I was lucky enough to speak at the Australian National University’s 7th University House Wine Symposium recently and I was asked to talk about ‘alternative varieties’. It was an inspiring day – the other speakers included Andy Pitmann, Leanne Webb, Brian Croser, Dan Buckle, Brian Walsh and Libbie Tassie, with James Halliday on the dinner speech.
I was introduced to the symposium as a voice of insight and diplomacy and someone who speaks their mind. They were very kind words. I have since been reminded that, in spite of this introduction, I made some provocative remarks, and they seem to have reverberated with some attendees. I even got a “please explain” from Max Allen via Twitter. I must have struck a chord.
Paul Starr wrote a piece about my presentation in his blog Bianco – Rosso and I like his observations on expertise (fish, ponds, size) – so much so I started to reflect on some key messages of my presentation.
My umbrella point to the ANU conference around the issue of alternative varieties (for those that didn’t attend) was that the Canberra District wine region has such a lucky opportunity it cannot afford to squander and that it has some important choices to make. Success is at stake.
Canberra has established riesling and shiraz with impressive speed and conviction – it’s almost a dream come true and not just for the region’s stakeholders. It’s something to be celebrated. It has the attention of all enthusiasts, amateurs, dabblers, dilettantes, practitioners, experts and observers (and anyone else who happens to be in ear shot) and now it must to galvanise this attention.
My message for Canberra producers was to focus on their core mission first and foremost because timing is imperative to success and the moment is NOW. If they don’t focus enough or well enough, the moment will pass. It will be harder to re-create the opportunity down the track.
Many (probably most) wine regions in Australia are struggling to identify, agree and focus collectively on their signature wines, as well as make them in sufficient enough numbers to be utterly convincing to the rest of the world.
Canberra has, through the work of the Edgar Rieke/John Kirk generation and subsequently the Tim Kirk/Ken Helm/Alex McKay/Nick O’Leary/Brian Martin etc generation, elaborated a compelling terroir. They’ve identified a clear opportunity to realise signature styles that are undoubtedly great wines in a world sense. They’re interesting, distinctive and can be made consistently.
This presents a significant opportunity. Throwing the seemingly boundless “excitement” of alternative varieties into the mix may be a liability for the region at this moment in their brief and to-date successful history and so mine was a cautionary tale.
More than that though, I also made the point that the act of sourcing, growing, making and bottling a wine is something anyone can do – but success dictates that the mission for Canberra’s winemakers is to make great and distinctive wine. We actually don’t have any need for anything else. We have enough wine in the world already, in fact, we have way too much.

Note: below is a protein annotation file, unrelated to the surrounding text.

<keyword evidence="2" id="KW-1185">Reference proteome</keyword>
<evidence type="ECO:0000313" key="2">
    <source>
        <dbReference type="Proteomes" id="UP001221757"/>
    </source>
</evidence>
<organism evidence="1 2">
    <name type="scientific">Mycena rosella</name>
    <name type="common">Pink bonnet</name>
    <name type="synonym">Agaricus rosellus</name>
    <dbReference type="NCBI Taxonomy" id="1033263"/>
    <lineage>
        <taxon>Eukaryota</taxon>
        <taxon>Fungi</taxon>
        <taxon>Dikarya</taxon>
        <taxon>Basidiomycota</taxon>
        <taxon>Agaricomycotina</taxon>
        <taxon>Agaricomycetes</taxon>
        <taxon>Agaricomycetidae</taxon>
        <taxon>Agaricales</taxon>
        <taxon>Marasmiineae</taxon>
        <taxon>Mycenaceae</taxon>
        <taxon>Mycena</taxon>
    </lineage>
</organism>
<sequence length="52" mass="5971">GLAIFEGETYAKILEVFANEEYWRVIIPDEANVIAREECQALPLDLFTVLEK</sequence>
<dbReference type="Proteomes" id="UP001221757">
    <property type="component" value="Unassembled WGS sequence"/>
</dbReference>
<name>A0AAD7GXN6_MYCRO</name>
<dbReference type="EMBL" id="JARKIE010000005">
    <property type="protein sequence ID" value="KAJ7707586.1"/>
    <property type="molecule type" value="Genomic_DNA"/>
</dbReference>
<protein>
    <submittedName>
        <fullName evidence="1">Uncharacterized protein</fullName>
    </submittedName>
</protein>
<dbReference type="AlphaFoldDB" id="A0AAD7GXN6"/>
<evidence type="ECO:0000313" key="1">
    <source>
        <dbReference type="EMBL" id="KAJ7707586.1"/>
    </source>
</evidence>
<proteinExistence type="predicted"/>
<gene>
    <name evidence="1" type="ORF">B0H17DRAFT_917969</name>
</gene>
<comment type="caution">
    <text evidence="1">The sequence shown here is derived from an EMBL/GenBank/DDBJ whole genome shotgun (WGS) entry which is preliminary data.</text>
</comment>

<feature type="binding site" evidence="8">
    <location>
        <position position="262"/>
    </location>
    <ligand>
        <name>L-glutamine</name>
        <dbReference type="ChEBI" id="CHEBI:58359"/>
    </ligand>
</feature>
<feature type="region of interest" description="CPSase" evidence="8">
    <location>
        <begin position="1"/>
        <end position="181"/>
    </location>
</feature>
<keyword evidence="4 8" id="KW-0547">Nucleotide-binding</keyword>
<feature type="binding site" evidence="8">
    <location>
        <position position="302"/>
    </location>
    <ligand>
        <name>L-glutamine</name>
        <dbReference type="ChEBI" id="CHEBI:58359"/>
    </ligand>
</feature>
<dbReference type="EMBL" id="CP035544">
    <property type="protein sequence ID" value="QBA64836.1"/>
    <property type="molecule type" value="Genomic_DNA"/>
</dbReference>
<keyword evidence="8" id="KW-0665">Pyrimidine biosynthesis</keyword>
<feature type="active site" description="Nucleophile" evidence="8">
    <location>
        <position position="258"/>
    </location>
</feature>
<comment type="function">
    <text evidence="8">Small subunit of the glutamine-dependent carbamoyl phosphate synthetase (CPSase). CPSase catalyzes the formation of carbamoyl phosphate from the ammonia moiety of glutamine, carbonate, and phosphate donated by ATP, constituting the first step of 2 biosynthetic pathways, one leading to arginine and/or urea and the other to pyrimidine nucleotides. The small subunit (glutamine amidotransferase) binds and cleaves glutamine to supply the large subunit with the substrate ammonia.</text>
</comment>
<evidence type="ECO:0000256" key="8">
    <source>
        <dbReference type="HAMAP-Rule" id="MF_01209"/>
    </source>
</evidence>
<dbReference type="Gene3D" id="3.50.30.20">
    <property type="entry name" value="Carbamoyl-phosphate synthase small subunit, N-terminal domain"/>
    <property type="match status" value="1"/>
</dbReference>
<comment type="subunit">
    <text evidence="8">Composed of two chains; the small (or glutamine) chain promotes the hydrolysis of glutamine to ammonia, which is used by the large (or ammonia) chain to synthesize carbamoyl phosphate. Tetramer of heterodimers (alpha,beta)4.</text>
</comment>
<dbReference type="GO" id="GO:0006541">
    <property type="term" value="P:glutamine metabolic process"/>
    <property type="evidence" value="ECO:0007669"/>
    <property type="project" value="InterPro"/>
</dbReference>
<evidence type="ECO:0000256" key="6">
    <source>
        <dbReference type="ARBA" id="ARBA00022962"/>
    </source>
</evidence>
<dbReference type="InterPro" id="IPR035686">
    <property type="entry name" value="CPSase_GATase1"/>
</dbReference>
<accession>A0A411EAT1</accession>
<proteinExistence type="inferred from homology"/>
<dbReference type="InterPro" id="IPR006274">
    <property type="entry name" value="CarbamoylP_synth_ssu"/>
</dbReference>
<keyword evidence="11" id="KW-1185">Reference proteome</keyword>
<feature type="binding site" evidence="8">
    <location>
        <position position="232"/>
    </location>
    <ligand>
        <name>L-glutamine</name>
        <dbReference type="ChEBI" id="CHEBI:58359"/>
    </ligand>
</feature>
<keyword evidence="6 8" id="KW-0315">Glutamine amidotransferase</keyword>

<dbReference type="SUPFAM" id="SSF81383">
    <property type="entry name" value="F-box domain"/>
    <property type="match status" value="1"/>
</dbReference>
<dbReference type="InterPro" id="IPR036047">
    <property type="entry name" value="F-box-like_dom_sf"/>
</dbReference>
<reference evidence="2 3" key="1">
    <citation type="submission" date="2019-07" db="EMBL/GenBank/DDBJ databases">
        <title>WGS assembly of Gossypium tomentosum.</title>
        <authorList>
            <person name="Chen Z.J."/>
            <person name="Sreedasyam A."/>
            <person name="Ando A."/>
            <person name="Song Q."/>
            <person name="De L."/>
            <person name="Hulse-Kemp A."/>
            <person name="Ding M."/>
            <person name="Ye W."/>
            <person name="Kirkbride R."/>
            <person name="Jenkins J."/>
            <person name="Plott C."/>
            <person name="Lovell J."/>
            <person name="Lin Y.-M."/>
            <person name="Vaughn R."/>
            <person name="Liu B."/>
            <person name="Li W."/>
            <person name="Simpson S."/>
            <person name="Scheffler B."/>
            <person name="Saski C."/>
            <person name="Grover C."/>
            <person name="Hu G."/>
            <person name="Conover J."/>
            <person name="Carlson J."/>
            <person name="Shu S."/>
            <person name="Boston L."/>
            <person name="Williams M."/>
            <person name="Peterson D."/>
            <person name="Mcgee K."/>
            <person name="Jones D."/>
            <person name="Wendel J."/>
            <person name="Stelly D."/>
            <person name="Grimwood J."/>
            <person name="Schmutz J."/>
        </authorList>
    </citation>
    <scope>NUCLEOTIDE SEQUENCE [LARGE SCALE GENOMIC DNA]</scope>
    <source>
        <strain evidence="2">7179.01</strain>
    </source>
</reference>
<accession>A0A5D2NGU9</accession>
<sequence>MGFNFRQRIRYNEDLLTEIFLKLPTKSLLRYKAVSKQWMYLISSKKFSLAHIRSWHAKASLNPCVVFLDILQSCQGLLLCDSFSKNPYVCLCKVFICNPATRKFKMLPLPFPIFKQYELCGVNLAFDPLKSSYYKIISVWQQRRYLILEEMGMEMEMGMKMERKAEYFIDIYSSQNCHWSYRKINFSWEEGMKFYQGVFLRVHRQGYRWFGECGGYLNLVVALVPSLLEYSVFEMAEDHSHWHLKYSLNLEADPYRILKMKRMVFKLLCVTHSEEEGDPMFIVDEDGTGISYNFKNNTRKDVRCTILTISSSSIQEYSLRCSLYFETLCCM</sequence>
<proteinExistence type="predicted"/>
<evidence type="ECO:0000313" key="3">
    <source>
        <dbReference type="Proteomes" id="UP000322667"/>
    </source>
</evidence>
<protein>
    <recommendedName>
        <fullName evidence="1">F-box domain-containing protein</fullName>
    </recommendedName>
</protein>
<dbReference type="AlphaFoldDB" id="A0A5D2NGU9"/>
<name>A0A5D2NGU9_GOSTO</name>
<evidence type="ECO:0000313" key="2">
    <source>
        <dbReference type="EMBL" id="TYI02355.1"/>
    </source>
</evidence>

We have too much bulk wine in tanks, we have too much average wine, we have too much of the wrong type of wine, the wrong style, labeled, in cleanskin, we have too much OK wine, we even have too much pretty darn decent wine. But we have a shortage of GREAT wine.
And to merely exist, is not to be great.
So-called ‘alternative’ varieties are too often celebrated in what I find to be a pointless manner. Celebrated very often by small producers and way too often by some members of the media and frequently by some members of the trade for no other reason than they’re different. Tastings reveal many are certainly not celebrated on the basis of quality.
And no Max Allen I am NOT talking about you – you are leading by example here and you are, through the Australian Alternative Varieties Wine Show and all your various outlets, providing important critical benchmarking for varietal exploration. We thank you.
But what we see very often is that the lesser producers in a region (and I’m talking Australia here) fail to make wine of sufficient quality in that region’s most established/famous/successful/important/celebrated styles and so take refuge in obscurity as a means of staying out of a competition they cannot win. It’s a game of attracting attention by alternate means and you can’t really blame them.
I also see the same thing happen with wine writers – many a story has been written (and published) on the basis that something is different/new and therefore exciting/newsworthy. And I think it’s a waste of precious publishing space when so much of what’s really important is ignored in the name of an easy story that takes little time/effort/intellect to write. Editors often have blood-stained hands too.